skip to main content

Title: Broad-emission-line dominated hydrogen-rich luminous supernovae

Hydrogen-rich Type II supernovae (SNe II) are the most frequently observed class of core-collapse SNe (CCSNe). However, most studies that analyse large samples of SNe II lack events with absolute peak magnitudes brighter than −18.5 mag at rest-frame optical wavelengths. Thanks to modern surveys, the detected number of such luminous SNe II (LSNe II) is growing. There exist several mechanisms that could produce luminous SNe II. The most popular propose either the presence of a central engine (a magnetar gradually spinning down or a black hole accreting fallback material) or the interaction of supernova ejecta with circumstellar material (CSM) that turns kinetic energy into radiation energy. In this work, we study the light curves and spectral series of a small sample of six LSNe II that show peculiarities in their H α profile, to attempt to understand the underlying powering mechanism. We favour an interaction scenario with CSM that is not dense enough to be optically thick to electron scattering on large scales – thus, no narrow emission lines are observed. This conclusion is based on the observed light curve (higher luminosity, fast decline, blue colours) and spectral features (lack of persistent narrow lines, broad H α emission, lack of H α absorption, weak, or non-existent metal lines) together with comparison to other luminous events available in the literature. We add to the growing evidence that transients powered by ejecta–CSM interaction do not necessarily display persistent narrow emission lines.

more » « less
Award ID(s):
1911225 1911151
Author(s) / Creator(s):
; ; ; ; ; ; ; ; ; ; ; ; ; ; ; ; ; ; ; more » ; ; ; ; ; ; ; ; ; ; « less
Publisher / Repository:
Oxford University Press
Date Published:
Journal Name:
Monthly Notices of the Royal Astronomical Society
Page Range / eLocation ID:
p. 5315-5340
Medium: X
Sponsoring Org:
National Science Foundation
More Like this
  1. Abstract

    We present photometric and spectroscopic observations of the nearby (D≈ 28 Mpc) interacting supernova (SN) 2019esa, discovered within hours of explosion and serendipitously observed by the Transiting Exoplanet Survey Satellite (TESS). Early, high-cadence light curves from both TESS and the DLT40 survey tightly constrain the time of explosion, and show a 30 day rise to maximum light followed by a near-constant linear decline in luminosity. Optical spectroscopy over the first 40 days revealed a reddened object with narrow Balmer emission lines seen in Type IIn SNe. The slow rise to maximum in the optical light curve combined with the lack of broad Hαemission suggest the presence of very optically thick and close circumstellar material (CSM) that quickly decelerated the SN ejecta. This CSM was likely created from a massive star progenitor with anṀ∼ 0.2Myr−1lost in a previous eruptive episode 3–4 yr before eruption, similar to giant eruptions of luminous blue variable stars. At late times, strong intermediate-width Caii, Fei, and Feiilines are seen in the optical spectra, identical to those seen in the superluminous interacting SN 2006gy. The strong CSM interaction masks the underlying explosion mechanism in SN 2019esa, but the combination of the luminosity, strength of the Hαlines, and mass-loss rate of the progenitor seem to be inconsistent with a Type Ia CSM model and instead point to a core-collapse origin.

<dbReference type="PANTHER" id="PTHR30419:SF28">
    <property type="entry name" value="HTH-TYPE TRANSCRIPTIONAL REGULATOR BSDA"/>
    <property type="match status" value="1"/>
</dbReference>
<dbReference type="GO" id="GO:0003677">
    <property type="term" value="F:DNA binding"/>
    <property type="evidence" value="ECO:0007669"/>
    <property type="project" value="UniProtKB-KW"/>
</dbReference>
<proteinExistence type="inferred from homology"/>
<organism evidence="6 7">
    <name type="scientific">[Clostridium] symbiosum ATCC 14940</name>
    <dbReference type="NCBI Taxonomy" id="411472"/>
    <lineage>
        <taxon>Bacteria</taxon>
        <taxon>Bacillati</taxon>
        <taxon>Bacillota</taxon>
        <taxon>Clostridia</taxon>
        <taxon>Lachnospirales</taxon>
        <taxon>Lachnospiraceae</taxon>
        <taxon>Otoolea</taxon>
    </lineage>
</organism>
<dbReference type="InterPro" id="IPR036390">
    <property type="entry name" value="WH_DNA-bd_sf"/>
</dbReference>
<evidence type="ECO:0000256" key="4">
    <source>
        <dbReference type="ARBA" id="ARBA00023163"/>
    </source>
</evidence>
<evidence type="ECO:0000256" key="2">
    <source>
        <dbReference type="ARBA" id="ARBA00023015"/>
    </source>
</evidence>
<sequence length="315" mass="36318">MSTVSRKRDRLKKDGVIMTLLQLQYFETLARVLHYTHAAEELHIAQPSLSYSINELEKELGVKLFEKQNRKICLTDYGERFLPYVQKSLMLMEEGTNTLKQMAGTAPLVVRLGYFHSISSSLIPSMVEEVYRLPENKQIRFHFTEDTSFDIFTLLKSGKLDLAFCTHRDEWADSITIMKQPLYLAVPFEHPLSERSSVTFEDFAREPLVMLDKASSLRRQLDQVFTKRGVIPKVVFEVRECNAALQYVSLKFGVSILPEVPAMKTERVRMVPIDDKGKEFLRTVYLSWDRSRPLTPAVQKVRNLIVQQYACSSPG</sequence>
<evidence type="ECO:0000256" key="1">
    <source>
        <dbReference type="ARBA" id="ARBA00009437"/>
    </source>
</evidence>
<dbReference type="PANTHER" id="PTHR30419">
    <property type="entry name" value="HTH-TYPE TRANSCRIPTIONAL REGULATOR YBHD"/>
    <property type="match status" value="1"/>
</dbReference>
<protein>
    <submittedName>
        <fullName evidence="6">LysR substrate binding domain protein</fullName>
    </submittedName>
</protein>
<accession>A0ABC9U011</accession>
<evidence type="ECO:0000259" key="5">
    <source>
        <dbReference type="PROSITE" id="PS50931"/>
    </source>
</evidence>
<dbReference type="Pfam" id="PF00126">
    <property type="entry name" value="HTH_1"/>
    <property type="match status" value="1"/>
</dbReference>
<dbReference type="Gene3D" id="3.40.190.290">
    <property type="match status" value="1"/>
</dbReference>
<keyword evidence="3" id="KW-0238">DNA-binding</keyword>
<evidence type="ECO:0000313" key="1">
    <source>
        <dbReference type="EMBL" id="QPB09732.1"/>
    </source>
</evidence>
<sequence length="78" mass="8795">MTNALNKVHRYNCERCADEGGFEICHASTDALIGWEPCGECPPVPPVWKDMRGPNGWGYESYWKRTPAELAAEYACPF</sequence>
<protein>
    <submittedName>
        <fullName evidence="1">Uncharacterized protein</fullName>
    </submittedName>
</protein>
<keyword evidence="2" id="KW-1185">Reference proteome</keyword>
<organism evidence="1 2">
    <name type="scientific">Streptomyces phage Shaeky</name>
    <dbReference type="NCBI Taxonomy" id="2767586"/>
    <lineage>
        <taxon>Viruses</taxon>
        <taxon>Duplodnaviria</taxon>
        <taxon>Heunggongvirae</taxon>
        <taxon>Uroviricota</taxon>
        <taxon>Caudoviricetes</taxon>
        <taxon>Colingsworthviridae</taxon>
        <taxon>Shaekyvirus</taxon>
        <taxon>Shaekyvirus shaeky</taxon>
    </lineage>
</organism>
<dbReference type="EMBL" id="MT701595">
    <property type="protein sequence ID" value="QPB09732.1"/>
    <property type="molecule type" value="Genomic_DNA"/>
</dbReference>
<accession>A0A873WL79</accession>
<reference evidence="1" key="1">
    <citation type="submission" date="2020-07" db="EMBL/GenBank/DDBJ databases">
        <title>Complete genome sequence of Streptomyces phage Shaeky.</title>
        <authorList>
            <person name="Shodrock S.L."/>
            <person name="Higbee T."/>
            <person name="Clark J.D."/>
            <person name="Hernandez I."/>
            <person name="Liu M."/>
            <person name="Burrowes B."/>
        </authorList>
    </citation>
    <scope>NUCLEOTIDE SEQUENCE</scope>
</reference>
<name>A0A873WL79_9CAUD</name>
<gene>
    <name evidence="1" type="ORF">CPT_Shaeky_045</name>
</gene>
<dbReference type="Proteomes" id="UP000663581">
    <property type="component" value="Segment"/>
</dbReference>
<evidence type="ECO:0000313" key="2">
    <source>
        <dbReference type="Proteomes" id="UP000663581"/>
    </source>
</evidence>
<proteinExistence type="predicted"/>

more » « less

    We present a sample of 14 hydrogen-rich superluminous supernovae (SLSNe II) from the Zwicky Transient Facility (ZTF) between 2018 and 2020. We include all classified SLSNe with peaks Mg < −20 mag with observed broad but not narrow Balmer emission, corresponding to roughly 20 per cent of all hydrogen-rich SLSNe in ZTF phase I. We examine the light curves and spectra of SLSNe II and attempt to constrain their power source using light-curve models. The brightest events are photometrically and spectroscopically similar to the prototypical SN 2008es, while others are found spectroscopically more reminiscent of non-superluminous SNe II, especially SNe II-L. 56Ni decay as the primary power source is ruled out. Light-curve models generally cannot distinguish between circumstellar interaction (CSI) and a magnetar central engine, but an excess of ultraviolet (UV) emission signifying CSI is seen in most of the SNe with UV data, at a wide range of photometric properties. Simultaneously, the broad H α profiles of the brightest SLSNe II can be explained through electron scattering in a symmetric circumstellar medium (CSM). In other SLSNe II without narrow lines, the CSM may be confined and wholly overrun by the ejecta. CSI, possibly involving mass lost in recent eruptions, is implied to be the dominant power source in most SLSNe II, and the diversity in properties is likely the result of different mass loss histories. Based on their radiated energy, an additional power source may be required for the brightest SLSNe II, however – possibly a central engine combined with CSI.